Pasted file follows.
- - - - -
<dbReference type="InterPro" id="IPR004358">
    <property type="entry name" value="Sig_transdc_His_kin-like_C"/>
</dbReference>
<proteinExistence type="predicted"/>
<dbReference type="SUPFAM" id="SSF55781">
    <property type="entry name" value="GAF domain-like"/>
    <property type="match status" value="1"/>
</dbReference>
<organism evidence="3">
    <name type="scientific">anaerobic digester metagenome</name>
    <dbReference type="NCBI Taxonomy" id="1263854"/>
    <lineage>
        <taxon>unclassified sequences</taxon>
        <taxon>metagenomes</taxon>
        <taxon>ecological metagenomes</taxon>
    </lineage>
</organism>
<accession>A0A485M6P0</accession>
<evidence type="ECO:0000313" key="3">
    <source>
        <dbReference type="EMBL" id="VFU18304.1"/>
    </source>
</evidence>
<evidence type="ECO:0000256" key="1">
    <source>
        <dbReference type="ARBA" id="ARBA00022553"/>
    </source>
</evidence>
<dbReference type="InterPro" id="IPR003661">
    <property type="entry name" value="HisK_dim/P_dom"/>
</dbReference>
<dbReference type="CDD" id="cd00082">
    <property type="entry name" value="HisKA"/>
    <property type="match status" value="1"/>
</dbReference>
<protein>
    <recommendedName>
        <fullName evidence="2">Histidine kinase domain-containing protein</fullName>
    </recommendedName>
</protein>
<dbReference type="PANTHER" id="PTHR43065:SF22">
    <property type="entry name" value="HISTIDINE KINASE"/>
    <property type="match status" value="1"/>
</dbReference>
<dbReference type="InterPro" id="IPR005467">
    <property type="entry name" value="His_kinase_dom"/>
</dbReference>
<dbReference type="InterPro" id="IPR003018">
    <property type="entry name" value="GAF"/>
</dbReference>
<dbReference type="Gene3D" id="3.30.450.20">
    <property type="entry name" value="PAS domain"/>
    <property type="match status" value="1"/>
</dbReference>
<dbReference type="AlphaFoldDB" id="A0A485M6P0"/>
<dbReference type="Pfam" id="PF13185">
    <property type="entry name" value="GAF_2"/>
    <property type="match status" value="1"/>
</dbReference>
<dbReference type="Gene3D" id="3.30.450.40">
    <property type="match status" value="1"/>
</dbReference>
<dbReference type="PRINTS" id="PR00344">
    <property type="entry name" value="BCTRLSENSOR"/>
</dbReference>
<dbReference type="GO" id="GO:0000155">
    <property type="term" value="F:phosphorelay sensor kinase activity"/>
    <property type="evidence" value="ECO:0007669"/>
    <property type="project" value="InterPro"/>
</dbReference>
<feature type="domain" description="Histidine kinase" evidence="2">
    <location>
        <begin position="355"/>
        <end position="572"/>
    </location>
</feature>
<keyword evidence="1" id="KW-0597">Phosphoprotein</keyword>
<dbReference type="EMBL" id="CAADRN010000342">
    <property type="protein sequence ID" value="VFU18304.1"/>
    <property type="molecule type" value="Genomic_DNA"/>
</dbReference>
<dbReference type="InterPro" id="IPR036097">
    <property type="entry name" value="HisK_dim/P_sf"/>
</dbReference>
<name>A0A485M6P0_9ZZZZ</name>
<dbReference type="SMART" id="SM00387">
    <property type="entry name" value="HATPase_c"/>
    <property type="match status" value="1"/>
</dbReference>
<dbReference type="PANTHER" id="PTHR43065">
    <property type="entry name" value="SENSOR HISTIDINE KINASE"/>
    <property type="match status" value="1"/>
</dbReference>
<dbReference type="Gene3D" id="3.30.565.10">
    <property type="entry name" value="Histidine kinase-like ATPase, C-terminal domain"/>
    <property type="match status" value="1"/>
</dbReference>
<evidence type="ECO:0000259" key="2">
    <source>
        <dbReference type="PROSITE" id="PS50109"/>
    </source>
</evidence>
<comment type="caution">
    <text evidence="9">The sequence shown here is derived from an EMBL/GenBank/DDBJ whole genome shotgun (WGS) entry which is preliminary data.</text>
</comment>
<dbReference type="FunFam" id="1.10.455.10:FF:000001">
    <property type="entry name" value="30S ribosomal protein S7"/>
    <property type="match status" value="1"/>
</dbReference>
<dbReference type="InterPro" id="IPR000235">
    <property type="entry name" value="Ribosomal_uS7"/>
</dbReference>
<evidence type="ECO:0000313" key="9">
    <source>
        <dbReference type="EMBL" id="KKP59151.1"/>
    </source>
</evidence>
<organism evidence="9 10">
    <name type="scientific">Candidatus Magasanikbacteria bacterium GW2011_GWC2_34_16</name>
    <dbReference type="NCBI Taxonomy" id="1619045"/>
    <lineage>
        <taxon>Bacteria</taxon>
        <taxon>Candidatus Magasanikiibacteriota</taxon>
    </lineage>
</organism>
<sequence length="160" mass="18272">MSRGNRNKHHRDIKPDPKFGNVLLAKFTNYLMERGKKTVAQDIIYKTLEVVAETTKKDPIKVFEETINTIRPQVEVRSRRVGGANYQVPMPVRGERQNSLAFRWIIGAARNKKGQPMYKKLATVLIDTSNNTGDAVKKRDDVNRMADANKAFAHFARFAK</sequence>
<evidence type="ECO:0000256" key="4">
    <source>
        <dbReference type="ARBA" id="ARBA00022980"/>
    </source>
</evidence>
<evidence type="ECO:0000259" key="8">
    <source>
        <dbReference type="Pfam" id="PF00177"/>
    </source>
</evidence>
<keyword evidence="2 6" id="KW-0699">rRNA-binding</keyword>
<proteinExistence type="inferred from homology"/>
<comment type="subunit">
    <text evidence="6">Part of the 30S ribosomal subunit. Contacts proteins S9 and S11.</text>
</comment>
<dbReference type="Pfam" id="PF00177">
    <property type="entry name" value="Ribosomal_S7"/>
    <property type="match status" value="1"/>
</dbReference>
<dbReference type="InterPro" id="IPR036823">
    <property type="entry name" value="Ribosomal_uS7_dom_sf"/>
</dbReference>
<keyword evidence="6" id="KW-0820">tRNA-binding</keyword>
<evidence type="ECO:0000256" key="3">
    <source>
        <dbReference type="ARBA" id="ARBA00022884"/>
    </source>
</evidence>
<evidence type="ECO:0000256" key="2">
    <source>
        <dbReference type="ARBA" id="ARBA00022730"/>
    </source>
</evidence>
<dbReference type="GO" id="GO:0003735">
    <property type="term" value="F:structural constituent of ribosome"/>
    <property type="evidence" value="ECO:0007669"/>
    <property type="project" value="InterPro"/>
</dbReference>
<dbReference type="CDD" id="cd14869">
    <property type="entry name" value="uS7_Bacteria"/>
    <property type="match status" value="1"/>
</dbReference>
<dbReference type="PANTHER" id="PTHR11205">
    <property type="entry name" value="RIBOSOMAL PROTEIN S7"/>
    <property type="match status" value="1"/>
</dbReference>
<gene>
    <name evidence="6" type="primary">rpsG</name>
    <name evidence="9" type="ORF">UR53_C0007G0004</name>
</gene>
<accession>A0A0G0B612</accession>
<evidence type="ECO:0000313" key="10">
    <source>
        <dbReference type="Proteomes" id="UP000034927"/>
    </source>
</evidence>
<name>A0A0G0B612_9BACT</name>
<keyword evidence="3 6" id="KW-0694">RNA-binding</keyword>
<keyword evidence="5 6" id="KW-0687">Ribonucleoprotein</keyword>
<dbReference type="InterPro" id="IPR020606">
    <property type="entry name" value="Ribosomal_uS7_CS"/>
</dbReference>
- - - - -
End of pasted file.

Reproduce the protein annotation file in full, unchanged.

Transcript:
<dbReference type="InterPro" id="IPR004358">
    <property type="entry name" value="Sig_transdc_His_kin-like_C"/>
</dbReference>
<proteinExistence type="predicted"/>
<dbReference type="SUPFAM" id="SSF55781">
    <property type="entry name" value="GAF domain-like"/>
    <property type="match status" value="1"/>
</dbReference>
<organism evidence="3">
    <name type="scientific">anaerobic digester metagenome</name>
    <dbReference type="NCBI Taxonomy" id="1263854"/>
    <lineage>
        <taxon>unclassified sequences</taxon>
        <taxon>metagenomes</taxon>
        <taxon>ecological metagenomes</taxon>
    </lineage>
</organism>
<accession>A0A485M6P0</accession>
<evidence type="ECO:0000313" key="3">
    <source>
        <dbReference type="EMBL" id="VFU18304.1"/>
    </source>
</evidence>
<evidence type="ECO:0000256" key="1">
    <source>
        <dbReference type="ARBA" id="ARBA00022553"/>
    </source>
</evidence>
<dbReference type="InterPro" id="IPR003661">
    <property type="entry name" value="HisK_dim/P_dom"/>
</dbReference>
<dbReference type="CDD" id="cd00082">
    <property type="entry name" value="HisKA"/>
    <property type="match status" value="1"/>
</dbReference>
<protein>
    <recommendedName>
        <fullName evidence="2">Histidine kinase domain-containing protein</fullName>
    </recommendedName>
</protein>
<dbReference type="PANTHER" id="PTHR43065:SF22">
    <property type="entry name" value="HISTIDINE KINASE"/>
    <property type="match status" value="1"/>
</dbReference>
<dbReference type="InterPro" id="IPR005467">
    <property type="entry name" value="His_kinase_dom"/>
</dbReference>
<dbReference type="InterPro" id="IPR003018">
    <property type="entry name" value="GAF"/>
</dbReference>
<dbReference type="Gene3D" id="3.30.450.20">
    <property type="entry name" value="PAS domain"/>
    <property type="match status" value="1"/>
</dbReference>
<dbReference type="AlphaFoldDB" id="A0A485M6P0"/>
<dbReference type="Pfam" id="PF13185">
    <property type="entry name" value="GAF_2"/>
    <property type="match status" value="1"/>
</dbReference>
<dbReference type="Gene3D" id="3.30.450.40">
    <property type="match status" value="1"/>
</dbReference>
<dbReference type="PRINTS" id="PR00344">
    <property type="entry name" value="BCTRLSENSOR"/>
</dbReference>
<dbReference type="GO" id="GO:0000155">
    <property type="term" value="F:phosphorelay sensor kinase activity"/>
    <property type="evidence" value="ECO:0007669"/>
    <property type="project" value="InterPro"/>
</dbReference>
<feature type="domain" description="Histidine kinase" evidence="2">
    <location>
        <begin position="355"/>
        <end position="572"/>
    </location>
</feature>
<keyword evidence="1" id="KW-0597">Phosphoprotein</keyword>
<dbReference type="EMBL" id="CAADRN010000342">
    <property type="protein sequence ID" value="VFU18304.1"/>
    <property type="molecule type" value="Genomic_DNA"/>
</dbReference>
<dbReference type="InterPro" id="IPR036097">
    <property type="entry name" value="HisK_dim/P_sf"/>
</dbReference>
<name>A0A485M6P0_9ZZZZ</name>
<dbReference type="SMART" id="SM00387">
    <property type="entry name" value="HATPase_c"/>
    <property type="match status" value="1"/>
</dbReference>
<dbReference type="PANTHER" id="PTHR43065">
    <property type="entry name" value="SENSOR HISTIDINE KINASE"/>
    <property type="match status" value="1"/>
</dbReference>
<dbReference type="Gene3D" id="3.30.565.10">
    <property type="entry name" value="Histidine kinase-like ATPase, C-terminal domain"/>
    <property type="match status" value="1"/>
</dbReference>
<evidence type="ECO:0000259" key="2">
    <source>
        <dbReference type="PROSITE" id="PS50109"/>
    </source>
</evidence>
<comment type="caution">
    <text evidence="9">The sequence shown here is derived from an EMBL/GenBank/DDBJ whole genome shotgun (WGS) entry which is preliminary data.</text>
</comment>
<dbReference type="FunFam" id="1.10.455.10:FF:000001">
    <property type="entry name" value="30S ribosomal protein S7"/>
    <property type="match status" value="1"/>
</dbReference>
<dbReference type="InterPro" id="IPR000235">
    <property type="entry name" value="Ribosomal_uS7"/>
</dbReference>
<evidence type="ECO:0000313" key="9">
    <source>
        <dbReference type="EMBL" id="KKP59151.1"/>
    </source>
</evidence>
<organism evidence="9 10">
    <name type="scientific">Candidatus Magasanikbacteria bacterium GW2011_GWC2_34_16</name>
    <dbReference type="NCBI Taxonomy" id="1619045"/>
    <lineage>
        <taxon>Bacteria</taxon>
        <taxon>Candidatus Magasanikiibacteriota</taxon>
    </lineage>
</organism>
<sequence length="160" mass="18272">MSRGNRNKHHRDIKPDPKFGNVLLAKFTNYLMERGKKTVAQDIIYKTLEVVAETTKKDPIKVFEETINTIRPQVEVRSRRVGGANYQVPMPVRGERQNSLAFRWIIGAARNKKGQPMYKKLATVLIDTSNNTGDAVKKRDDVNRMADANKAFAHFARFAK</sequence>
<evidence type="ECO:0000256" key="4">
    <source>
        <dbReference type="ARBA" id="ARBA00022980"/>
    </source>
</evidence>
<evidence type="ECO:0000259" key="8">
    <source>
        <dbReference type="Pfam" id="PF00177"/>
    </source>
</evidence>
<keyword evidence="2 6" id="KW-0699">rRNA-binding</keyword>
<proteinExistence type="inferred from homology"/>
<comment type="subunit">
    <text evidence="6">Part of the 30S ribosomal subunit. Contacts proteins S9 and S11.</text>
</comment>
<dbReference type="Pfam" id="PF00177">
    <property type="entry name" value="Ribosomal_S7"/>
    <property type="match status" value="1"/>
</dbReference>
<dbReference type="InterPro" id="IPR036823">
    <property type="entry name" value="Ribosomal_uS7_dom_sf"/>
</dbReference>
<keyword evidence="6" id="KW-0820">tRNA-binding</keyword>
<evidence type="ECO:0000256" key="3">
    <source>
        <dbReference type="ARBA" id="ARBA00022884"/>
    </source>
</evidence>
<evidence type="ECO:0000256" key="2">
    <source>
        <dbReference type="ARBA" id="ARBA00022730"/>
    </source>
</evidence>
<dbReference type="GO" id="GO:0003735">
    <property type="term" value="F:structural constituent of ribosome"/>
    <property type="evidence" value="ECO:0007669"/>
    <property type="project" value="InterPro"/>
</dbReference>
<dbReference type="CDD" id="cd14869">
    <property type="entry name" value="uS7_Bacteria"/>
    <property type="match status" value="1"/>
</dbReference>
<dbReference type="PANTHER" id="PTHR11205">
    <property type="entry name" value="RIBOSOMAL PROTEIN S7"/>
    <property type="match status" value="1"/>
</dbReference>
<gene>
    <name evidence="6" type="primary">rpsG</name>
    <name evidence="9" type="ORF">UR53_C0007G0004</name>
</gene>
<accession>A0A0G0B612</accession>
<evidence type="ECO:0000313" key="10">
    <source>
        <dbReference type="Proteomes" id="UP000034927"/>
    </source>
</evidence>
<name>A0A0G0B612_9BACT</name>
<keyword evidence="3 6" id="KW-0694">RNA-binding</keyword>
<keyword evidence="5 6" id="KW-0687">Ribonucleoprotein</keyword>
<dbReference type="InterPro" id="IPR020606">
    <property type="entry name" value="Ribosomal_uS7_CS"/>
</dbReference>